A new poll released Wednesday morning shows that New Yorkers see Democratic Gov. Andrew Cuomo as part of a culture of corruption that voters believe is a serious problem. The poll comes weeks after federal prosecutors launched an investigation into Cuomo's decision to shut down an anti-corruption panel -- a move that critics say was designed to prevent the panel from scrutinizing his administration. The poll comes as three other governors pondering presidential campaigns are facing similar scrutiny from prosecutors.
The survey of more than 1,000 New York voters by Quinnipiac University shows that although Cuomo appears for now to be in a strong position to win re-election in 2014, 52 percent of the state's voters say he has done a "not so good" or "poor" job of "cleaning up corruption" in Albany. Almost half -- 48 percent -- say that "when thinking about the problem of ethics in government (Cuomo) is part of the problem." Overall, 82 percent of New Yorkers told pollsters that government corruption is a problem in their state.
"As they have in the past, voters say government corruption is a big New York problem. How is Gov. Andrew Cuomo doing in handling ethics problems? Not too hot, voters say. In fact, voters say he's part of the problem, not part of the solution," said Maurice Carroll, assistant director of the Quinnipiac University poll.
Cuomo was originally elected in 2010 on a promise to fight corruption, and in 2013 he created the Moreland Commission "to address weaknesses in the State’s public corruption, election and campaign finance laws, generate transparency and accountability, and restore the public trust.” In announcing the creation of the commission, Cuomo pledged, "It’s an independent commission that is free to investigate whatever they believe needs to be investigated on the merits." He also said the commission was free to scrutinize his administration.
Less than a year later, Cuomo shut down the panel, and within months the New York Times reported that internal commission documents showed "the governor’s office deeply compromised the panel’s work, objecting whenever the commission focused on groups with ties to Cuomo or on issues that might reflect poorly on him." U.S. Attorney Preet Bharara publicly criticized Cuomo for his decision and asked the commission to turn over documents to help his office's investigation. Bharara soon sent a letter to Cuomo threatening to investigate him for obstruction of justice in the aftermath of the commission's closure. Cuomo's Democratic primary opponent, Fordham law professor Zephyr Teachout, called on Cuomo to resign.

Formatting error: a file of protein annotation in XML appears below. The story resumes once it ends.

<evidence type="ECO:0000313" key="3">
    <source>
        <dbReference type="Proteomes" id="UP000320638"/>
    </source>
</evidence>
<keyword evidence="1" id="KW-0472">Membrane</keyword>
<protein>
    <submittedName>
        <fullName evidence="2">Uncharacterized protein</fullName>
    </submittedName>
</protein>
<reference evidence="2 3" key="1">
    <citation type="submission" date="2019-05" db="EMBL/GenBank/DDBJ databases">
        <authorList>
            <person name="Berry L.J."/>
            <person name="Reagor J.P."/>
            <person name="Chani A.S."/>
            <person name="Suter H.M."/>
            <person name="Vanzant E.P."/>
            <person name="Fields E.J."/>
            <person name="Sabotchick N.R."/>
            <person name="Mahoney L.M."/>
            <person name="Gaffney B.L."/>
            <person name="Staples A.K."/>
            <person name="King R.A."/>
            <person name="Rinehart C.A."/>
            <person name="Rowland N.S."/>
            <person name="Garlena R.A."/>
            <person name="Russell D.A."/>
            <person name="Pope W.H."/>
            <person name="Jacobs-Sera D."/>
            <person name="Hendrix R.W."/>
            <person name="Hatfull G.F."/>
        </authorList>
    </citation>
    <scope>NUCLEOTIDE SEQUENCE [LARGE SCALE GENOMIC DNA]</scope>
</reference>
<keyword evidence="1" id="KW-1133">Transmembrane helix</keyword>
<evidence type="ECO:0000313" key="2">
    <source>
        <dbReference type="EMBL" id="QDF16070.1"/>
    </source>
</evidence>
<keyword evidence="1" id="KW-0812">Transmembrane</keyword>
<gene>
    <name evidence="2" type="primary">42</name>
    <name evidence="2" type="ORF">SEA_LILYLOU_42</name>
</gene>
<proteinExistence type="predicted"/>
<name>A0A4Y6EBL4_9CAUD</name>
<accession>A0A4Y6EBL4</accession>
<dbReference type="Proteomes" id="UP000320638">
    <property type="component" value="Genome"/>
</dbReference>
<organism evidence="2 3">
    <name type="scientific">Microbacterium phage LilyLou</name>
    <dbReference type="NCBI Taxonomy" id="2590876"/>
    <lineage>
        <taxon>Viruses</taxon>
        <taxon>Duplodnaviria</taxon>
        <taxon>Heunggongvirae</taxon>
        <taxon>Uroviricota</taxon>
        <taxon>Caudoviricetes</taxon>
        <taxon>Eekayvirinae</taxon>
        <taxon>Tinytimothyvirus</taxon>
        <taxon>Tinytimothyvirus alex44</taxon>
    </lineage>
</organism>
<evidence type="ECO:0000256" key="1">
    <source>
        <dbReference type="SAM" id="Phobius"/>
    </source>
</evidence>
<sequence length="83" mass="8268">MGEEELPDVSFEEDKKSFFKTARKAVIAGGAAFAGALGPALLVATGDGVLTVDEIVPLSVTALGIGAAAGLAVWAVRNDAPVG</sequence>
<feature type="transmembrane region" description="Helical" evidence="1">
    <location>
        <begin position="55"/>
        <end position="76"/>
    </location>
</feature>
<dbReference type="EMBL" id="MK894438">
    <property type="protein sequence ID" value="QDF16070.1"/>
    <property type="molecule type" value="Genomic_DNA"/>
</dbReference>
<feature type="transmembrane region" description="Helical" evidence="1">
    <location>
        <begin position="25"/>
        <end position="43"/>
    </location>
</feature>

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The Quinnipiac poll, which was conducted from Aug. 14 to 17, shows 77 percent of New Yorkers see Cuomo's decision to shutter the Moreland Commission as a "political deal" rather than "a decision based on good government."
Voters views on Cuomo's connection to corruption may reflect not only headlines generated from the Moreland Commission controversy, but also a steady trickle of news about Cuomo's ties to moneyed interests.
In 2012, for instance, Cuomo tried to hide the identities of the big donors and corporations financing a committee funding ads to boost his image. It was later disclosed that many of those donors have business with New York's state government. The New York Times reported that one of those donors was a gambling conglomerate that gave the committee $2 million at the very time Cuomo was shaping a proposal to expand gaming in the state.
Similarly, in 2013, a report showed that Cuomo was the beneficiary of hundreds of thousands of dollars in campaign contributions from the entertainment industry just before he signed legislation expanding New York's film tax credit. In 2014, a report showed that almost half of Cuomo's campaign donations came from donors who gave him more than $40,000. Those donations came as Cuomo was championing big corporate tax cuts, including a tax cut for Wall Street.
Quinnipiac's survey shows Cuomo in a solid position to win re-election, but suggests a potential liability for any national aspirations that the New York governor may have.
In recent months, three Republican governors positioning themselves for presidential runs, Texas's Rick Perry, Wisconsin's Scott Walker and New Jersey's Chris Christie, have faced high-profile investigations into allegations that they abused their power. Cuomo now makes a fourth governor facing the same kind of scrutiny. The accusations against the men may not be of equal gravity, but if all four of the governors run, the probes could create an overarching corruption narrative that might dominate the 2016 presidential campaign.